HR Commissioner Thomas says Community Relations Department cuts won’t impair enforcement of nondiscrimination ordinance
Tammye Nash | Senior Editor firstname.lastname@example.org
FORT WORTH — After months of a contentious budget process, the Fort Worth City Council on Tuesday, Sept. 21 approved a $1.3 billion budget for fiscal year 2011, and with that vote also approved domestic partner benefits for city employees.
Beginning Oct. 4, LGBT city employees will be able to add their domestic partners to their insurance plan, with the employee paying all the costs of the added benefits. The insurance will go into effect Jan. 1.
The new budget also calls on the city to increase its contribution to the pension fund by 4 percent and to offer new hires the option of designating a survivor, which can include a domestic partner, to receive benefits.
The move to offer partner benefits came in under the radar, happening quietly and with none of the often rancorous debate that accompanied the vote last fall to add gender identity to the city’s nondiscrimination policy, or even the decision to form the Diversity Task Force that recommended adding partner benefits.
The task force was formed last summer in the wake of the raid on the Rainbow Lounge, and was created to suggest ways that the city could better serve its LGBT employees and citizens.
In fact, it was the way the council set up the task force that allowed the partner benefits to be added without opposition, according to Thomas Anable, president of Fairness Fort Worth.
The task force was created to study city policies and make recommendations on changes to City Manager Dale Fissler. All the recommendations Fissler concurred with, with the exception of any cost changes or policy changes, would be adopted without the need of a vote by the council.
Of the 20 recommendations made by the task force, all but three were adopted in January without a council vote.
One of those three — adding gender identity to the city’s nondiscrimination ordinance — happened last fall during a marathon council meeting that included dozens of speakers on both sides of the issue.
The council chose to delay implementation the other two recommendations — partner benefits and adding insurance coverage for gender reassignment surgery — pending further study to determine the cost to the city.
Anable said that once it was determined that adding partner benefits wouldn’t cost the city, partner benefits were “a done deal. The council didn’t even need to vote on it.”
A spokesman in Mayor Mike Moncrief’s office confirmed changes in the pension plan and the addition of partner benefits, but said details on the pension plan were still being hammered out.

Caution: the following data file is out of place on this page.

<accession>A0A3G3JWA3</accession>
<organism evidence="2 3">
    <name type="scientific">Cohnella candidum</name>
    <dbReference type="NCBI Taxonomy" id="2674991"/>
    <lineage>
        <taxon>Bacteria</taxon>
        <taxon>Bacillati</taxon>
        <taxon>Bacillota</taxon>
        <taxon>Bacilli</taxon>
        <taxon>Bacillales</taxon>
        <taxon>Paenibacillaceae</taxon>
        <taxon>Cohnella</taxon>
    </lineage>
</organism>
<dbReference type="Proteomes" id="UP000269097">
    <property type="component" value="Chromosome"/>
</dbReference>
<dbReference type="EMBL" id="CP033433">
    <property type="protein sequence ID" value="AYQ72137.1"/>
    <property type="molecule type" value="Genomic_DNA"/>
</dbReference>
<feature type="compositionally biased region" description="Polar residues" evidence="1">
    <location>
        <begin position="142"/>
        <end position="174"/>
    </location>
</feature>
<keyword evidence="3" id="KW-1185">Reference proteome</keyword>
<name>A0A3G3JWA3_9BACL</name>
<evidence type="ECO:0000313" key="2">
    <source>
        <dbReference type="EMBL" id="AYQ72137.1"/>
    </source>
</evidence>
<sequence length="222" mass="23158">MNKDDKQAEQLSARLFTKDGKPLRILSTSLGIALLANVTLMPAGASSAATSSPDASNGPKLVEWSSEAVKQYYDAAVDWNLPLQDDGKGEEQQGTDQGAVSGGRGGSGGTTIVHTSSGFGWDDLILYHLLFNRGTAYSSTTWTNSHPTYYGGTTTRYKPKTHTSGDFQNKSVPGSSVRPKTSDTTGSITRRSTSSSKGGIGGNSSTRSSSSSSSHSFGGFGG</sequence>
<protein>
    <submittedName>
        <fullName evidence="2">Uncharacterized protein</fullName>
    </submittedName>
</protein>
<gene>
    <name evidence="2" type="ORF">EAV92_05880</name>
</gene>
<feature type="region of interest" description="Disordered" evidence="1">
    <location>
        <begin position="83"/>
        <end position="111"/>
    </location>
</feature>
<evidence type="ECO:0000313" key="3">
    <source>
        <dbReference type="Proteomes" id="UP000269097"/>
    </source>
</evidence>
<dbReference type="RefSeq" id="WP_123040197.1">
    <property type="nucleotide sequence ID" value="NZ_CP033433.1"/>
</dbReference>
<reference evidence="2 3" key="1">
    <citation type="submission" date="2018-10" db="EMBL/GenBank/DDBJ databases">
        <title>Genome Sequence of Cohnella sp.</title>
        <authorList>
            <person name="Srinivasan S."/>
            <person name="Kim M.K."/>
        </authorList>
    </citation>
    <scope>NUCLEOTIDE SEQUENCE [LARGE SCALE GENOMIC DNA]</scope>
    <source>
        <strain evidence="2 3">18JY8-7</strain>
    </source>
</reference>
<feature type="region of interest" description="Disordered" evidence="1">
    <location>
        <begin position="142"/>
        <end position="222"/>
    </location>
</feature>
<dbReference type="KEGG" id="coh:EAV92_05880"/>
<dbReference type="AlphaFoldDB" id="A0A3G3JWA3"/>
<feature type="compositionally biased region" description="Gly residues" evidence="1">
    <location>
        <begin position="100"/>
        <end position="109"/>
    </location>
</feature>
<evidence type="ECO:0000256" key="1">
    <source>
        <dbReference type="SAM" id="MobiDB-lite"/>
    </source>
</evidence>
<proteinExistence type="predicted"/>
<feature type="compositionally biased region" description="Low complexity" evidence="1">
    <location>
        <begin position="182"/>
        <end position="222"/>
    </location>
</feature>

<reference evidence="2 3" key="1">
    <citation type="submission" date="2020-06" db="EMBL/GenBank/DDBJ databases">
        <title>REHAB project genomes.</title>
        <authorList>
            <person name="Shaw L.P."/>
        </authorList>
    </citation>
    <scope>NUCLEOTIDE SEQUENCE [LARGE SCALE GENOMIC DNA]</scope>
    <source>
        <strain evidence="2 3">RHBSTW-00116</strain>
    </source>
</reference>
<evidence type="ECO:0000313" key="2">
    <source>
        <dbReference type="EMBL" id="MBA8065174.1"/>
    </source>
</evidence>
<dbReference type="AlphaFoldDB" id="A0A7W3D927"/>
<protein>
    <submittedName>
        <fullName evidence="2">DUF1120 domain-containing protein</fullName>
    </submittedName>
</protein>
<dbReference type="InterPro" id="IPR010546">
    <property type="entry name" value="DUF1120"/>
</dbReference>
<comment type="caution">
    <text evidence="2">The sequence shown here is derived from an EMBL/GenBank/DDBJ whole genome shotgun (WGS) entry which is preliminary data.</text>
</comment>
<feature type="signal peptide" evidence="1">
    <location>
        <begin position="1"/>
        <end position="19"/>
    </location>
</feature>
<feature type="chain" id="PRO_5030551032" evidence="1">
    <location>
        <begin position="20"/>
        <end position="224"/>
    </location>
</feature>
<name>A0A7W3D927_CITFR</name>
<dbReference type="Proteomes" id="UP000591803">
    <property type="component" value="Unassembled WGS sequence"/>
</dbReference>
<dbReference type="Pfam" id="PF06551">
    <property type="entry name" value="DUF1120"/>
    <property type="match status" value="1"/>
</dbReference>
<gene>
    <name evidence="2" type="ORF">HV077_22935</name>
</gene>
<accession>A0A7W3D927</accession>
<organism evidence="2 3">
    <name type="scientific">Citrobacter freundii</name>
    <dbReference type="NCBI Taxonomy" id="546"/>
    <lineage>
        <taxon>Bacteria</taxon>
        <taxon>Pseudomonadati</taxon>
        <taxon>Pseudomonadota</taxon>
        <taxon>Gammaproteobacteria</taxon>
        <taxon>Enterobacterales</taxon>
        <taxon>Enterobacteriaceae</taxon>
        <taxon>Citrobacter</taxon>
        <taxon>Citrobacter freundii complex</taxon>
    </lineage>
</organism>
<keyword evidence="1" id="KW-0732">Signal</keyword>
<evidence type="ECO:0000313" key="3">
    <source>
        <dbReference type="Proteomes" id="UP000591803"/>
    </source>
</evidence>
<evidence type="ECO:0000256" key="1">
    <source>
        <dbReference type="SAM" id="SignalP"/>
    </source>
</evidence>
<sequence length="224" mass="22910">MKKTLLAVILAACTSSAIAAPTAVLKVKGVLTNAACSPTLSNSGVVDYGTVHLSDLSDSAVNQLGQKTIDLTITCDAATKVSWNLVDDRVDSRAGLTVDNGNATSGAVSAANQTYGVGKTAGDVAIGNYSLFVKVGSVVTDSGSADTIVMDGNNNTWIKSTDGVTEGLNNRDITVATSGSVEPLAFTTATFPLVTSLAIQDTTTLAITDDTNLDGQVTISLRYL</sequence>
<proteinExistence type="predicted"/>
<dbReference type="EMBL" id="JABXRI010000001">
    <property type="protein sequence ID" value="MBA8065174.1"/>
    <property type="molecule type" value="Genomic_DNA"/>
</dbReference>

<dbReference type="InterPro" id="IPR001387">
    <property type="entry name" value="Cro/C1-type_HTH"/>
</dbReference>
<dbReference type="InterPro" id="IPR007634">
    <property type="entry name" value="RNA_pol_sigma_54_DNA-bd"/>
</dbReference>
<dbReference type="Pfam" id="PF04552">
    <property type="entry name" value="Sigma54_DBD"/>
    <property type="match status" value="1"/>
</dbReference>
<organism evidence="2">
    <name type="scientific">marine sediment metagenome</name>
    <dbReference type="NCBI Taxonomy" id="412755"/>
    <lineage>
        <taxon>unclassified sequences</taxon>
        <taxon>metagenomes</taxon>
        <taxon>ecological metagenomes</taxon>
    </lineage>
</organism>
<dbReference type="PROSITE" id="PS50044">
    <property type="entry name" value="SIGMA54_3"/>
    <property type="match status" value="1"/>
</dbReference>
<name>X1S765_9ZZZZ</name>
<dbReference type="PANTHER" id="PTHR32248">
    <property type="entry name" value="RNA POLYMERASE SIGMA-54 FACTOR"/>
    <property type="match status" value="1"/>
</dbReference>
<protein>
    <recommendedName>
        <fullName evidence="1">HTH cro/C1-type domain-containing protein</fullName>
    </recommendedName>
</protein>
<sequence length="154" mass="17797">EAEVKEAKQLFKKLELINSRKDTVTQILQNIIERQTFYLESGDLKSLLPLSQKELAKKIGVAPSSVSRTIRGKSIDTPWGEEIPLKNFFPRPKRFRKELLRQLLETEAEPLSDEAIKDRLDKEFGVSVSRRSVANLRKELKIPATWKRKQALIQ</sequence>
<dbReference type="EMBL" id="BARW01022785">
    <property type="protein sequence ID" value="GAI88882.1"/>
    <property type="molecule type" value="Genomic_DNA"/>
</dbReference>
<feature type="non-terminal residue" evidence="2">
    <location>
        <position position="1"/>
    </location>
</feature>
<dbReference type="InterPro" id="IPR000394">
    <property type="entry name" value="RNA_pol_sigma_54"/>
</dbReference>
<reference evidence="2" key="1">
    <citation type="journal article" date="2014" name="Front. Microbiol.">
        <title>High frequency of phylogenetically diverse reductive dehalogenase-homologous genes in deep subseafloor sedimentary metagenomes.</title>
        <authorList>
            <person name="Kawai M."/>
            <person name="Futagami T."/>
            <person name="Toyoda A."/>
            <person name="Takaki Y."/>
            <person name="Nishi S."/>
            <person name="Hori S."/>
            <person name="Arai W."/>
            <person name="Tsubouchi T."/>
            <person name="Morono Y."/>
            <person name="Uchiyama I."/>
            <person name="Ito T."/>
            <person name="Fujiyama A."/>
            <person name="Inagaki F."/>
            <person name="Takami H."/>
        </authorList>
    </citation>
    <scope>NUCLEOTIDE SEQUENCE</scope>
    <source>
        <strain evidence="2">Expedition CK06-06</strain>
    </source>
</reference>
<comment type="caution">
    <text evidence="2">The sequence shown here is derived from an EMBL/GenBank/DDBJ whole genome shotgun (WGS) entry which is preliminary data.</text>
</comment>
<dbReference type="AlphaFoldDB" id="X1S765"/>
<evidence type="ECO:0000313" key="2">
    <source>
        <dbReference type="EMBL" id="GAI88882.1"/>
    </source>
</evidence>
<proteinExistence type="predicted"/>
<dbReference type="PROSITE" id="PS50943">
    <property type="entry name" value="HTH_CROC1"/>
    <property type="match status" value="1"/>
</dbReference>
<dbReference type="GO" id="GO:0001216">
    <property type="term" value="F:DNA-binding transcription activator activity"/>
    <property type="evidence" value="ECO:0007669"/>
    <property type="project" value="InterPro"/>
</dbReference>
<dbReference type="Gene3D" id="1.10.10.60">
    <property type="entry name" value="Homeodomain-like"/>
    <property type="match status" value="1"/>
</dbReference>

He also confirmed that the addition of partner benefits did not require a council vote, but that the plan was presented to the council as an informational item during a pre-council meeting in August.
During the budget planning process, Fairness Fort Worth had expressed concern that proposed cuts in the city’s Community Relations Department would damage the department’s ability to investigate alleged violations of the city’s nondiscrimination ordinance.
But on Lisa Thomas, an openly lesbian member of the Fort Worth Human Relations Commission, said this week the final changes will not impede investigations or enforcement of the ordinance.
Thomas said commission members and commission chair Estrus Tucker, Community Relations Department Director Vanessa Boling, Fissler and Assistant City Manager Fernando Costa had “worked hard to ensure that the necessary budget cuts do not harm the ability of the Human Relations Commission to carry out its mission.”
In the final budget, the Community Relations Department has been eliminated, along with Boling’s post. Staff was reduced from almost 80 to almost 40, with some of those 40 employees whose positions were cut being absorbed into other departments, Thomas said.
“The remaining staff of 13 will support the Human Relations Commission and carry out the investigations and enforce federal regulations under Fair Housing and Equal Employment in addition to the recently-expanded city of Fort Worth nondiscrimination ordinance,” Thomas said.
The remaining staff includes an administrator, support staff, two communications offiers and an investigatory staff.
“I believe that the organization as it is proposed in the budget can work and will be considered substantially equivalent to the requirements as laid out in the federal regulations, allowing the commission and its work to continue,” Thomas said.
“In this way, we can continue to protect all the people who live, work and visit in Fort Worth.”
This article appeared in the Dallas Voice print edition September 24, 2010.